Jewellers are expecting lacklustre sales during the May Day break as the "gold rush" of last year is no more, while other retailers remain optimistic that mainland visitors will continue to spend big in the city.
Gold businesses are particularly downbeat, despite an Immigration Department forecast that Hong Kong will welcome 4.89 million visitors from May 1 to 6, a tenth more than during the same period last year.
Mainland shoppers' craving for luxury goods has declined, although demand for cosmetics and daily necessities remains high, Travel Industry Council executive director Joseph Tung Yao-chung said.
Yesterday, at the start of the three-day May Day holiday for mainlanders, jewellery stores reported fewer patrons than last year.
Luk Fook Group chief executive William Wong Wai-sheung was worried that sales turnover would be halved.
"It's hard to compare this year's [sales performance] with that of last year," Wong said. "It was the gold rush last year. Now the market has stabilised."
The outlook was brighter at Wtc More, which launched cosmetics-themed promotions to cash in on the break. The management of the Causeway Bay shopping centre estimated HK$7,000 in spending per person and a turnover of HK$9 million in the six days to Tuesday.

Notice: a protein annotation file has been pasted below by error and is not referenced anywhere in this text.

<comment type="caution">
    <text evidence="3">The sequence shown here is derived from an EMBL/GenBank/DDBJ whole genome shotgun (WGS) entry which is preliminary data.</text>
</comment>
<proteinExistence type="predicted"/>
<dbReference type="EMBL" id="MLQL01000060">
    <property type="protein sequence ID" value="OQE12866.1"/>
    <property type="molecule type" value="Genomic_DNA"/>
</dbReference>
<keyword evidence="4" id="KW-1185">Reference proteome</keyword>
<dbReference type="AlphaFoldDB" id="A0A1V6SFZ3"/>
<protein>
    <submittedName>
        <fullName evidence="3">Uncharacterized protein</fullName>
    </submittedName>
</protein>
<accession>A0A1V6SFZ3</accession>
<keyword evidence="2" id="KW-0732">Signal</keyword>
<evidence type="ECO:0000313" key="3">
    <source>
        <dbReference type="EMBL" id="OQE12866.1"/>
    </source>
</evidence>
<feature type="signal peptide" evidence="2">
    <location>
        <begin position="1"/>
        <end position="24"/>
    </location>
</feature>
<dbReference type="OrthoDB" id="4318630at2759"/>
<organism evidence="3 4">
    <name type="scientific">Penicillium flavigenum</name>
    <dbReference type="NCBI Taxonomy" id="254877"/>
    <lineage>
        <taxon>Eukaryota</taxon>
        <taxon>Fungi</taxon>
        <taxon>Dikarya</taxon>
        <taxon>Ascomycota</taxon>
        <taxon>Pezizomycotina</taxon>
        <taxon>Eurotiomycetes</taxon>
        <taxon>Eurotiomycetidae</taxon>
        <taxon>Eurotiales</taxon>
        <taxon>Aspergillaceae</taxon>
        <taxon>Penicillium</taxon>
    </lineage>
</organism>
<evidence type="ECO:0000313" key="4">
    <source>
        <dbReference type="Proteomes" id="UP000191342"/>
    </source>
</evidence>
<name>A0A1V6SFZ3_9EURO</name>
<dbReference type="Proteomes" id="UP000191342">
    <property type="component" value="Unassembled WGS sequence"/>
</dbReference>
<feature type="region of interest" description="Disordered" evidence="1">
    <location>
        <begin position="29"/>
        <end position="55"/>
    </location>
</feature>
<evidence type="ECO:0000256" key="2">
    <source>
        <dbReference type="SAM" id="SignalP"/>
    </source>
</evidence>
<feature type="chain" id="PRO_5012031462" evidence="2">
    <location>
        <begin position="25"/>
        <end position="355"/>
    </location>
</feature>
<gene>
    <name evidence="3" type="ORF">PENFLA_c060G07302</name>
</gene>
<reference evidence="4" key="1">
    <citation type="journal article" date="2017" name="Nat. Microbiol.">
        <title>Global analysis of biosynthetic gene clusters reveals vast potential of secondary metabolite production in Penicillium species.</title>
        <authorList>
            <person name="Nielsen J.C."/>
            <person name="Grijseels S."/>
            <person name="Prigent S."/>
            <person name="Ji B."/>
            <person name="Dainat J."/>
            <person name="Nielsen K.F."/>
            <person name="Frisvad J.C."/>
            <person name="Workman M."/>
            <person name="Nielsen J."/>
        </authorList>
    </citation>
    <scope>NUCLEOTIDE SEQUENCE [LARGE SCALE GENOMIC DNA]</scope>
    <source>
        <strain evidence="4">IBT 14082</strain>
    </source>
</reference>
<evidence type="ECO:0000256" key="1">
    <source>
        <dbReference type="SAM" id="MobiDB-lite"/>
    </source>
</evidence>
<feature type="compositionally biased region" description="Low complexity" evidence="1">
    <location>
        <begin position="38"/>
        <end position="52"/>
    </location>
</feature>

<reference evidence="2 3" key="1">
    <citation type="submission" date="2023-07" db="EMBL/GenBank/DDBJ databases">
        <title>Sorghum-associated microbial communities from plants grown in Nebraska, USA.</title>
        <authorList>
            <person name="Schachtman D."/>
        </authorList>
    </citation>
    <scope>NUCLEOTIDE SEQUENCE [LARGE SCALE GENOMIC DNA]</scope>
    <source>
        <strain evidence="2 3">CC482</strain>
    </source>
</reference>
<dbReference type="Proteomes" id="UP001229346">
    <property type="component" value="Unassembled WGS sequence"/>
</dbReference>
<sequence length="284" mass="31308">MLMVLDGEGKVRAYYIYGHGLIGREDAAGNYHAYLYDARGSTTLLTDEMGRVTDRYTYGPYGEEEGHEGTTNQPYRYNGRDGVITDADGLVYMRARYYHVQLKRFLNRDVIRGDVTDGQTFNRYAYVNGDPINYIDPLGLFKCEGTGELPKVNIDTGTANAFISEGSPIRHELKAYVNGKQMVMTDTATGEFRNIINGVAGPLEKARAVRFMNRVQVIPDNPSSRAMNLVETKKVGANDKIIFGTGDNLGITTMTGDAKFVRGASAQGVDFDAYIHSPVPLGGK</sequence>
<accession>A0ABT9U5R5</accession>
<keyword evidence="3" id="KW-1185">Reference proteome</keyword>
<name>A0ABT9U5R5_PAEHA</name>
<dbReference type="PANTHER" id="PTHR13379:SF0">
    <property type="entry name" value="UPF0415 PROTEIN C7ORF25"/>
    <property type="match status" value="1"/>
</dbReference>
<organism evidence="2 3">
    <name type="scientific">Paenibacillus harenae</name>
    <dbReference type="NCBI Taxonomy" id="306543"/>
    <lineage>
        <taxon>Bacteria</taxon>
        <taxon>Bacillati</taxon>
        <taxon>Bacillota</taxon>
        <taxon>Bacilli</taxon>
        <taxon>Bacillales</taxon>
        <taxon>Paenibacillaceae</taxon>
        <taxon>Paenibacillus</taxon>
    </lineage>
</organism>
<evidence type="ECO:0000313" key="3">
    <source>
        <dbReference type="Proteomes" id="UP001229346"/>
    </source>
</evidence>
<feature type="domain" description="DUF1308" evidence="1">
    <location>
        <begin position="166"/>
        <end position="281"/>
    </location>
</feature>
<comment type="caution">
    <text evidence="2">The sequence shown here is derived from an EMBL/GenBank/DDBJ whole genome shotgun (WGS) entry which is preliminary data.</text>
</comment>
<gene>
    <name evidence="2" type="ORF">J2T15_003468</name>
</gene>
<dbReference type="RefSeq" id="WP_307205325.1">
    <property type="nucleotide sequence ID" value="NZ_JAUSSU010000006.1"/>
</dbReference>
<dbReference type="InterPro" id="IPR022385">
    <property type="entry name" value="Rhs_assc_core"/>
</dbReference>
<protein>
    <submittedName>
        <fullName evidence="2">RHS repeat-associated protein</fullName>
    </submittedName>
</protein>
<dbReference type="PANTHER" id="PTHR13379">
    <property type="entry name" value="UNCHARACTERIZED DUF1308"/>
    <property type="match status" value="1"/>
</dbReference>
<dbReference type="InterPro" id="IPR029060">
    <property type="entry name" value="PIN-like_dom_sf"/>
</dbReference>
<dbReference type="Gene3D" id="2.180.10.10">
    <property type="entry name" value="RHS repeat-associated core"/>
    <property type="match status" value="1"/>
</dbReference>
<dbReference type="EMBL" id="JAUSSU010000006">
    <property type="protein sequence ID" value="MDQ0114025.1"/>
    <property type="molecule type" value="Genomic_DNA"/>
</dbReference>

The mall is expected to receive 670,000 shoppers, 16 per cent more than last year, said Fiona Chung, general manager of Sun Hung Kai Real Estate Agency.
Tung estimated about 900 inbound tours would be in town during the three days, compared to 810 last year.
In a report last month, the World Gold Council said 2014 was likely to be a year of consolidation for China's gold market.
Last year, the opening price of 99 tael gold at the Chinese Gold and Silver Exchange Society fell 15 per cent to HK$12,380 per tael from April 9 to 16.
"The sudden price drop in 2013 meant some Chinese consumers brought forward jewellery and gold bar purchases, which may limit growth in demand in 2014," the council says.
The price of 99 tael gold opened at HK$11,990 on Wednesday, up from HK$11,880 at the beginning of last month.
At a Prada store in Tsim Sha Tsui, Ren Tao of Shenzhen was queueing with his girlfriend.
The third-time visitor to Hong Kong said he was in the city for only one day - but planned to splash out HK$40,000 on a handbag, cellphone and computer. "Hong Kong is a good place for shopping, especially since the exchange rate between the yuan and the Hong Kong dollar remains good," Ren said.
Xu Yanqiu and her family, also from the mainland, had set aside at least HK$5,000 for clothing, transport and accommodation for their four-day stay.